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    ABSTRACT: Rhabdoid tumors of the liver are rare tumors that are difficult to cure. We compiled all the cases previously reported in the literature to review clinical data, treatments, and outcomes. Patients were identified by literature review using PubMed. Thirty-four patients were identified. The median age at presentation was 8 months. All patients with reported AFP results exhibited normal or minimally increased serum AFP levels. All 10 tumors with reported INI1 immunohistochemistry results were reported as negative. Twenty-one patients presented with metastatic disease at diagnosis. Thirty patients died of disease or treatment complications. Most deaths occurred within 12 months after diagnosis. Five patients survived at the time of the reports with one patient alive with disease. One patient relapsed and subsequently died after the report was published. Of the four patients alive without disease, all were treated with chemotherapy, and at least three had surgery or transplantation. Two patients received radiation therapy but did not survive. Rhabdoid tumors of the liver are aggressive, rare tumors of the infant liver that are often associated with metastases at the time of diagnosis. Mortality is high and often occurs soon after diagnosis. Treatment with aggressive chemotherapy in combination (especially an alkylating agents doxorubicin) with complete resection may lead to improved outcomes. Therapy targeted to the INI1 mutation of these tumors is currently being investigated and may offer greater hope of cure.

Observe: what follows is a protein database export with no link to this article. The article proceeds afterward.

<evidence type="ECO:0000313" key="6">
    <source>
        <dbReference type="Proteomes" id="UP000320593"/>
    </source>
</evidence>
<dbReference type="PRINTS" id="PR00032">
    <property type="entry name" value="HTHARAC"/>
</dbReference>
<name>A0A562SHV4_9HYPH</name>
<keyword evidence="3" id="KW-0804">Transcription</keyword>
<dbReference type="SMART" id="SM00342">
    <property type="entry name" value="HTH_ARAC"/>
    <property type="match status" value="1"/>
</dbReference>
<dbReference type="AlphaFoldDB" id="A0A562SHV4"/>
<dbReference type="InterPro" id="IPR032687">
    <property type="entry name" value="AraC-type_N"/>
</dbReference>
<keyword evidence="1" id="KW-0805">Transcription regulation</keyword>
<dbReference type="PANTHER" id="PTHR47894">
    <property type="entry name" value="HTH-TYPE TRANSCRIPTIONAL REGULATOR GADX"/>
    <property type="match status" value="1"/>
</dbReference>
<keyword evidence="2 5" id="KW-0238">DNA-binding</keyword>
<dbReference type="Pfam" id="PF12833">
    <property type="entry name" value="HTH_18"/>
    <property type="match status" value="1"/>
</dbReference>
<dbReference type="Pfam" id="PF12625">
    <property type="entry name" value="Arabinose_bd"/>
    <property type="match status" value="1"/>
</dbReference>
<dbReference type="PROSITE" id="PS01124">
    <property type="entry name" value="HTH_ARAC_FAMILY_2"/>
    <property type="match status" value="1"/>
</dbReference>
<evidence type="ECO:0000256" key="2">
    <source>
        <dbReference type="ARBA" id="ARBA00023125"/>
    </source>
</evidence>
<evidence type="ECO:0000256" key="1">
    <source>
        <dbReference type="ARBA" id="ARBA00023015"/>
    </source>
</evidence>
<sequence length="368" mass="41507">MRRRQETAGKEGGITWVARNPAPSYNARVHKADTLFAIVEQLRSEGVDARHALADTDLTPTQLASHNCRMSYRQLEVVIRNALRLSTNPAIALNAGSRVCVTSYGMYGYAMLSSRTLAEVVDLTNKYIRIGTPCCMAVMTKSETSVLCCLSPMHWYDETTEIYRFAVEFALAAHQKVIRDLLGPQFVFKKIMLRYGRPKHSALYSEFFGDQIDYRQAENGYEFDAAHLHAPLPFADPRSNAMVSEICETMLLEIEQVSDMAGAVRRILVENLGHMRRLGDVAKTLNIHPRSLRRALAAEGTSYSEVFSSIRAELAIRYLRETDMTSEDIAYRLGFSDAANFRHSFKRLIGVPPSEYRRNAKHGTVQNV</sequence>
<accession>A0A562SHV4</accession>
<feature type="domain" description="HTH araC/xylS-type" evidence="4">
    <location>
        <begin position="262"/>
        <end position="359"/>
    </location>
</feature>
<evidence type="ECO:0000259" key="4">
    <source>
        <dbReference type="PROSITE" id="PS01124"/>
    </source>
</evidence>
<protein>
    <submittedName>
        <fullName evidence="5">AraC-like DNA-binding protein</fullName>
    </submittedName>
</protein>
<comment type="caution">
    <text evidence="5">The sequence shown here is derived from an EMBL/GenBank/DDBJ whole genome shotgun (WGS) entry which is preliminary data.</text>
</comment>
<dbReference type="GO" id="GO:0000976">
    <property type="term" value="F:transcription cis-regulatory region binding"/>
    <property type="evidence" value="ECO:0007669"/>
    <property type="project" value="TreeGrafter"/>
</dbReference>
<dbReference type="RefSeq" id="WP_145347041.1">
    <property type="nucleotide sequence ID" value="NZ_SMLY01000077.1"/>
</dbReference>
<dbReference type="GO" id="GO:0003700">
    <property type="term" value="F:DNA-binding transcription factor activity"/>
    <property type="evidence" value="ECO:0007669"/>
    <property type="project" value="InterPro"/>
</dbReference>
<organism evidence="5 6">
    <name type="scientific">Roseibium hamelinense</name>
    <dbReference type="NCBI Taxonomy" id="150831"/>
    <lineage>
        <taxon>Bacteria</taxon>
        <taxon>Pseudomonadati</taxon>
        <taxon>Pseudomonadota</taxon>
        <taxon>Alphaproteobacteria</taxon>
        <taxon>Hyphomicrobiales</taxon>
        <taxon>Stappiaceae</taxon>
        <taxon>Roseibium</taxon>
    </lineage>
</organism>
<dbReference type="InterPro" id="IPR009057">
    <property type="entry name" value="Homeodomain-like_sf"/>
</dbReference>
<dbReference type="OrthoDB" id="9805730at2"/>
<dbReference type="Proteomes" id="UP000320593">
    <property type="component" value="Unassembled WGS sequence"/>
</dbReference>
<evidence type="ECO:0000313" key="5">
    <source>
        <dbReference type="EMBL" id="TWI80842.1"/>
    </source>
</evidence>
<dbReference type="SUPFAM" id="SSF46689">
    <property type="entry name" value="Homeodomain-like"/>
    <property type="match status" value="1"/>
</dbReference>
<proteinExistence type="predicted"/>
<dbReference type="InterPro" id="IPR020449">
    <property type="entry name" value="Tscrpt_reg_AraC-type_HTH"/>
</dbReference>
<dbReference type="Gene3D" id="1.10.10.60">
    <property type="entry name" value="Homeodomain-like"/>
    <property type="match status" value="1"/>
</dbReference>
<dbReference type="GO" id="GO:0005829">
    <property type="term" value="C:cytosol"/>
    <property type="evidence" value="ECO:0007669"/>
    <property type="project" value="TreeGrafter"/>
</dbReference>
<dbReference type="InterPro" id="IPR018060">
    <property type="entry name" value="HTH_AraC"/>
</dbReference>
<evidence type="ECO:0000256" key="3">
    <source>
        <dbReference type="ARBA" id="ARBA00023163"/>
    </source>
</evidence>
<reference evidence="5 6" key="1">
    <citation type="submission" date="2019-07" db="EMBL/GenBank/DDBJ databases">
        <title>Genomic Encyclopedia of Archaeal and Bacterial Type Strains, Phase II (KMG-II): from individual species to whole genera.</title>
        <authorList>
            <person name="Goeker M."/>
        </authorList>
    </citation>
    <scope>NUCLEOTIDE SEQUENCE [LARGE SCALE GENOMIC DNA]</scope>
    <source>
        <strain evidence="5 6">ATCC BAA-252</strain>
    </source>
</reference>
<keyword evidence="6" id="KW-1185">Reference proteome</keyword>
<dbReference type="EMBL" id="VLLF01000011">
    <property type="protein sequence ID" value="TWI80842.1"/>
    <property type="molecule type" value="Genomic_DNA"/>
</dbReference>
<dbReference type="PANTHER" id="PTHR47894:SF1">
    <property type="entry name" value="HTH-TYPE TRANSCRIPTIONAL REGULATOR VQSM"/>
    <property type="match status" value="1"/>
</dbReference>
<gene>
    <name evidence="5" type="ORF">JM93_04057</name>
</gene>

Pediatric Blood & Cancer 09/2011; 57(3):423-8. · 2.35 Impact Factor